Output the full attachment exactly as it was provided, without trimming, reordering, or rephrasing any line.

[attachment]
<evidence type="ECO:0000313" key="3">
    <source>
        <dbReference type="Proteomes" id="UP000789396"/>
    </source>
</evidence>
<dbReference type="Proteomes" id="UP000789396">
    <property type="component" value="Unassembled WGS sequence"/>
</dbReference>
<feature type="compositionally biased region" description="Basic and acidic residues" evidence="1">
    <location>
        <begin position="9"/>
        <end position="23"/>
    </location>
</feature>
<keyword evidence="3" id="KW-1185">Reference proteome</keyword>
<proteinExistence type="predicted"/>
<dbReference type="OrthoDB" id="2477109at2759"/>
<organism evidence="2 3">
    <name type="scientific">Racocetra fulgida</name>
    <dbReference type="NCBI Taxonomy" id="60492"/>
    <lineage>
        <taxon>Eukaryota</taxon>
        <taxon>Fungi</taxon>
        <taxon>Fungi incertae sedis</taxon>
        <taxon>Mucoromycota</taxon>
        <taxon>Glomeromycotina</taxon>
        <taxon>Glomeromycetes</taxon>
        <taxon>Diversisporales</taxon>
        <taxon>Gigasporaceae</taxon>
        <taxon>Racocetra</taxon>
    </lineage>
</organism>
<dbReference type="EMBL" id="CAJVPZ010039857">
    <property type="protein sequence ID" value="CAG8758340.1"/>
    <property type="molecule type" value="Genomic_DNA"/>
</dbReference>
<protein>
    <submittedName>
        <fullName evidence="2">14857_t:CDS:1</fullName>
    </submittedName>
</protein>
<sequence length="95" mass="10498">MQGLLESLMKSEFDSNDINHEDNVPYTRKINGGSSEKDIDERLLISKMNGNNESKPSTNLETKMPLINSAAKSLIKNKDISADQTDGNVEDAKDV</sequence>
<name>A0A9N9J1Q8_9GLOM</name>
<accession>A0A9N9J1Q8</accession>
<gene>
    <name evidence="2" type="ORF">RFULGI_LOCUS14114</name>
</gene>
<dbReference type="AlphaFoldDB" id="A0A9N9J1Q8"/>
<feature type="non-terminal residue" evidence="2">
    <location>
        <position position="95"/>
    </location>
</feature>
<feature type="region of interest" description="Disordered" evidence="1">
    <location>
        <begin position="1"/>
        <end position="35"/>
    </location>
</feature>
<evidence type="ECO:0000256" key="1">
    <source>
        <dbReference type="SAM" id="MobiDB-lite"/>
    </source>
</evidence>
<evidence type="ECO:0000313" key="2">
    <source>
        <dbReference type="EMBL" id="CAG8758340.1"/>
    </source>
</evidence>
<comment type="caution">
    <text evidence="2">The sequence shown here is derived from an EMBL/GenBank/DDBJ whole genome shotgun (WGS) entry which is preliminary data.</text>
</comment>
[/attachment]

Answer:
<evidence type="ECO:0000313" key="3">
    <source>
        <dbReference type="Proteomes" id="UP000789396"/>
    </source>
</evidence>
<dbReference type="Proteomes" id="UP000789396">
    <property type="component" value="Unassembled WGS sequence"/>
</dbReference>
<feature type="compositionally biased region" description="Basic and acidic residues" evidence="1">
    <location>
        <begin position="9"/>
        <end position="23"/>
    </location>
</feature>
<keyword evidence="3" id="KW-1185">Reference proteome</keyword>
<proteinExistence type="predicted"/>
<dbReference type="OrthoDB" id="2477109at2759"/>
<organism evidence="2 3">
    <name type="scientific">Racocetra fulgida</name>
    <dbReference type="NCBI Taxonomy" id="60492"/>
    <lineage>
        <taxon>Eukaryota</taxon>
        <taxon>Fungi</taxon>
        <taxon>Fungi incertae sedis</taxon>
        <taxon>Mucoromycota</taxon>
        <taxon>Glomeromycotina</taxon>
        <taxon>Glomeromycetes</taxon>
        <taxon>Diversisporales</taxon>
        <taxon>Gigasporaceae</taxon>
        <taxon>Racocetra</taxon>
    </lineage>
</organism>
<dbReference type="EMBL" id="CAJVPZ010039857">
    <property type="protein sequence ID" value="CAG8758340.1"/>
    <property type="molecule type" value="Genomic_DNA"/>
</dbReference>
<protein>
    <submittedName>
        <fullName evidence="2">14857_t:CDS:1</fullName>
    </submittedName>
</protein>
<sequence length="95" mass="10498">MQGLLESLMKSEFDSNDINHEDNVPYTRKINGGSSEKDIDERLLISKMNGNNESKPSTNLETKMPLINSAAKSLIKNKDISADQTDGNVEDAKDV</sequence>
<name>A0A9N9J1Q8_9GLOM</name>
<accession>A0A9N9J1Q8</accession>
<gene>
    <name evidence="2" type="ORF">RFULGI_LOCUS14114</name>
</gene>
<dbReference type="AlphaFoldDB" id="A0A9N9J1Q8"/>
<feature type="non-terminal residue" evidence="2">
    <location>
        <position position="95"/>
    </location>
</feature>
<feature type="region of interest" description="Disordered" evidence="1">
    <location>
        <begin position="1"/>
        <end position="35"/>
    </location>
</feature>
<evidence type="ECO:0000256" key="1">
    <source>
        <dbReference type="SAM" id="MobiDB-lite"/>
    </source>
</evidence>
<evidence type="ECO:0000313" key="2">
    <source>
        <dbReference type="EMBL" id="CAG8758340.1"/>
    </source>
</evidence>
<comment type="caution">
    <text evidence="2">The sequence shown here is derived from an EMBL/GenBank/DDBJ whole genome shotgun (WGS) entry which is preliminary data.</text>
</comment>